A travelling exhibit that shares the stories of survivors of the Sixties Scoop will be on display in Victoria for one day this week.
This exhibit will be on display at Greater Victoria Public Library’s Central Branch (735 Broughton St.) on Wednesday (June 15) from 10 a.m. until 5 p.m.
Titled Bi-Giwen: Coming Home – Truth Telling from the Sixties Scoop, it was created by the Sixties Scoop Indigenous Society of Alberta (SSISA), and the stop in Victoria is part of a B.C. tour. It shares the experiences of survivors, including 12 personal testimonials of strength and resilience.
“The Sixties Scoop Indigenous Society of Alberta is proud to bring this exhibit to Victoria that describes the powerful and emotional stories and devastating impacts of Sixties Scoop in Canada,” said Sandra Relling, president of SSISA in a news release. “We are grateful for the ongoing support of the Greater Victoria Public Library as we showcase this exhibit throughout B.C. The exhibit is an opportunity to share and educate Canadians about the history of Indigenous people in relation to the Sixties Scoop.”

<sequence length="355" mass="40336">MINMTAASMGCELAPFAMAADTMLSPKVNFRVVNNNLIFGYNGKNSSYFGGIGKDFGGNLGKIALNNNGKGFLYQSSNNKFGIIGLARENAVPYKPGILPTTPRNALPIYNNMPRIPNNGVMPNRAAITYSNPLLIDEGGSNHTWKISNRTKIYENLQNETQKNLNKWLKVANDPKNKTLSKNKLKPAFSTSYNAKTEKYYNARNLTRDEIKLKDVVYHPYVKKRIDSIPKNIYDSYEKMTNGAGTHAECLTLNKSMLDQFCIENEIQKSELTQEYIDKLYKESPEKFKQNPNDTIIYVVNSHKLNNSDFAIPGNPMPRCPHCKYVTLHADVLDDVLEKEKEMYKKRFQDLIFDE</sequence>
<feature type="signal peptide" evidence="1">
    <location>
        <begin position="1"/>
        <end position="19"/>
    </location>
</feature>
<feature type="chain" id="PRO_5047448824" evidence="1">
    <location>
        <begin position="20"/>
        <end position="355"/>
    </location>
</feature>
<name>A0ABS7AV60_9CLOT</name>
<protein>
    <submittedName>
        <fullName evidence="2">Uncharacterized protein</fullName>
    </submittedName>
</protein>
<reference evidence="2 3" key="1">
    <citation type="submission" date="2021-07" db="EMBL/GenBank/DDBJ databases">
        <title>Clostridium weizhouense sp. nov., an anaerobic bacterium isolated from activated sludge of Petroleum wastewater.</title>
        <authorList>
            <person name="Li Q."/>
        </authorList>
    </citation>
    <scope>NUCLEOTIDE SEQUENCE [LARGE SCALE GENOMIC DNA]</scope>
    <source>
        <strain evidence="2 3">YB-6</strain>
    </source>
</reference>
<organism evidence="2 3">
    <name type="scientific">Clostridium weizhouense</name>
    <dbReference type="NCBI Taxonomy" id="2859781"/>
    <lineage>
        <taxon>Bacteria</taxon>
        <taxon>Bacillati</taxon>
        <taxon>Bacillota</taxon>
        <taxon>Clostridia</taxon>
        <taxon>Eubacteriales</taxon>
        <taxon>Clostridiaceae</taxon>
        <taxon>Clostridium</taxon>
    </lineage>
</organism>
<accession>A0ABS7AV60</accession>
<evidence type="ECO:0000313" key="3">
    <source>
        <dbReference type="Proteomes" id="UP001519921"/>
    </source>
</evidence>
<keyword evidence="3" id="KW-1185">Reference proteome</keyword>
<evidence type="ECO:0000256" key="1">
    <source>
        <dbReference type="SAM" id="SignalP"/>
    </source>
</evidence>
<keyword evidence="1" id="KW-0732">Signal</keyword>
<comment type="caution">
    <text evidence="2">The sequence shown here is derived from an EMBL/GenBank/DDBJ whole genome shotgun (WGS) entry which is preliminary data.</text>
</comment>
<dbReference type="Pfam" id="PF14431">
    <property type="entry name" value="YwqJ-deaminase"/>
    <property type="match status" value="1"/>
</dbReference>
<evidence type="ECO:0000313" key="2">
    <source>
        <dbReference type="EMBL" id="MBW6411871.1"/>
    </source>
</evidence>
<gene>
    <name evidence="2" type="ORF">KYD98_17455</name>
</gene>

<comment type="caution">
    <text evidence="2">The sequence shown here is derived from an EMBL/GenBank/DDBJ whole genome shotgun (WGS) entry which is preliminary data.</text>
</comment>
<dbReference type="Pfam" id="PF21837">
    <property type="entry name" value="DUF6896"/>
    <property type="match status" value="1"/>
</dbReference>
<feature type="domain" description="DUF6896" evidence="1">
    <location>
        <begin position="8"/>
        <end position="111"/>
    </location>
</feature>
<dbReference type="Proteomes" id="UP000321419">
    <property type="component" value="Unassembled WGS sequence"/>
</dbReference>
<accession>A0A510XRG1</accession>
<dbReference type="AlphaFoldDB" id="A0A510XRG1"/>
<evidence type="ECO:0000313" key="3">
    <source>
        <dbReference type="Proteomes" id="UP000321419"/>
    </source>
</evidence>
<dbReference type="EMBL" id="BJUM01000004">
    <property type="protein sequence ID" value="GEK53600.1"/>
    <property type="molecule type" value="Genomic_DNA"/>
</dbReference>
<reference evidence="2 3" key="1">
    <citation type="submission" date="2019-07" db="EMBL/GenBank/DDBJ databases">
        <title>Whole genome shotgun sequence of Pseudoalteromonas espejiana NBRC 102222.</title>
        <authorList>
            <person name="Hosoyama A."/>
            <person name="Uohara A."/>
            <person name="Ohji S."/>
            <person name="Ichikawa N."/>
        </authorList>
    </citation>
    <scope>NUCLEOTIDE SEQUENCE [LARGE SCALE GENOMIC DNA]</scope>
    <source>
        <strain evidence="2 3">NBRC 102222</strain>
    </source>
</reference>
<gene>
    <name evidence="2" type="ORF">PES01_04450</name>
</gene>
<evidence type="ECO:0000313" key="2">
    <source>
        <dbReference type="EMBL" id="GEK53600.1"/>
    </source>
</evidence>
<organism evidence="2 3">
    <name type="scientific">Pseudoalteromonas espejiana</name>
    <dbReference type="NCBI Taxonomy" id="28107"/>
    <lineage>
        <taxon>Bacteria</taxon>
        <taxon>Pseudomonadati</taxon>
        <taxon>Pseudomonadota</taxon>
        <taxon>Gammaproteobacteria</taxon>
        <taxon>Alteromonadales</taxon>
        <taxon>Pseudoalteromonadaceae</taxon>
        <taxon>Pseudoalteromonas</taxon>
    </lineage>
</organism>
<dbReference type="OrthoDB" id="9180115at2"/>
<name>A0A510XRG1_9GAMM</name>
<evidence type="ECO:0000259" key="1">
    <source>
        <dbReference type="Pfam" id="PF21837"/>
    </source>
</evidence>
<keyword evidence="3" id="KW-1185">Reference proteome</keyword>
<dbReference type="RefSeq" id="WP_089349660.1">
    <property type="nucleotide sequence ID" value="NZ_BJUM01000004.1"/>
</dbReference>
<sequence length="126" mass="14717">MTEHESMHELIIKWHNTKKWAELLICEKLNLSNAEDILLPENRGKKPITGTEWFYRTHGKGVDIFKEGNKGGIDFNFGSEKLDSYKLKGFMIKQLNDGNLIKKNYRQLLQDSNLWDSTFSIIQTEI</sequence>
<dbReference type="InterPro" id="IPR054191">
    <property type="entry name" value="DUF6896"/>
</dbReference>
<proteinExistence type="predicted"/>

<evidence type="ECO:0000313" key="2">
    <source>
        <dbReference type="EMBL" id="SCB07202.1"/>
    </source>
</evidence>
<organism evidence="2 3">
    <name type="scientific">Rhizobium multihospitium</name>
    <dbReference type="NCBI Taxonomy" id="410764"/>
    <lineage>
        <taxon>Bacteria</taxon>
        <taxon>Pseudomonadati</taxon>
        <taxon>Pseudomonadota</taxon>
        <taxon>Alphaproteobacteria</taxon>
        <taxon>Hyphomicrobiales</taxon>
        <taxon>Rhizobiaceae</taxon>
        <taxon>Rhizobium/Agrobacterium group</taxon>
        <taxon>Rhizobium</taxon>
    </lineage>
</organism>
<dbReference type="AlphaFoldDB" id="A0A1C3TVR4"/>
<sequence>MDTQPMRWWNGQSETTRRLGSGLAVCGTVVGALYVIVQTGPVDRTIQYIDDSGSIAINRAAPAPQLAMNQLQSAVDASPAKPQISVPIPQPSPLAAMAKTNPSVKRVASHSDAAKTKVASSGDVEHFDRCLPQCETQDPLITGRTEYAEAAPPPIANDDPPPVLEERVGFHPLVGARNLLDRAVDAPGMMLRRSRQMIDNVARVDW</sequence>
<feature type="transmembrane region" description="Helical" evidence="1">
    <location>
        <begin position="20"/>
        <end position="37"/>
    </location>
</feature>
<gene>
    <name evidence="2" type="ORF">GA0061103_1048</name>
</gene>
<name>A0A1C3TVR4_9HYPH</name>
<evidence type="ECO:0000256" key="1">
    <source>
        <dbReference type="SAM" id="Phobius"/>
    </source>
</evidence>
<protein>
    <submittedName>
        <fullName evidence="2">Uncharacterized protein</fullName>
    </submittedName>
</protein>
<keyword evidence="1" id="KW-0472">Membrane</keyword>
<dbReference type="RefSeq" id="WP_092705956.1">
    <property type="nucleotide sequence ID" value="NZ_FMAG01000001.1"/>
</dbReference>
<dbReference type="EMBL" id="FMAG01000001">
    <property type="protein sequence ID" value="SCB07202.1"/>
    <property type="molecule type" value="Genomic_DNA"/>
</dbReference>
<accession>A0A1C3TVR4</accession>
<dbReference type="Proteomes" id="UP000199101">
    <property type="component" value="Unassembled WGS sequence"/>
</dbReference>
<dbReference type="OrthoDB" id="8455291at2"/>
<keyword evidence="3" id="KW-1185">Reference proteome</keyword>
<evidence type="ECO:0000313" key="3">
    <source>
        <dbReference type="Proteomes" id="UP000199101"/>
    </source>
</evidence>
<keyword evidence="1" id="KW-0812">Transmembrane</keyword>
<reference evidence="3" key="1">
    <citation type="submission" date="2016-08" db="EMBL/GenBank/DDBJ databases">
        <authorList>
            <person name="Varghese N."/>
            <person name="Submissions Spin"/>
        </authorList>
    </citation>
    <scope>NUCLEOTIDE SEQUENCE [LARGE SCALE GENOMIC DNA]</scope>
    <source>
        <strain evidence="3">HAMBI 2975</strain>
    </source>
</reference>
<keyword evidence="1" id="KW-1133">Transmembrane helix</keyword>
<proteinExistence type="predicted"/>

The Sixties Scoop refers to government practices across Canada from the 1950s to the 1980s that led to an unknown number of First Nations, Metis, and Inuit children being taken from their parents, families and communities by child intervention services and placed in non-Indigenous families. Many of these children experienced abuse, mistreatment and neglect and lost touch with their families, communities, culture and traditional language.
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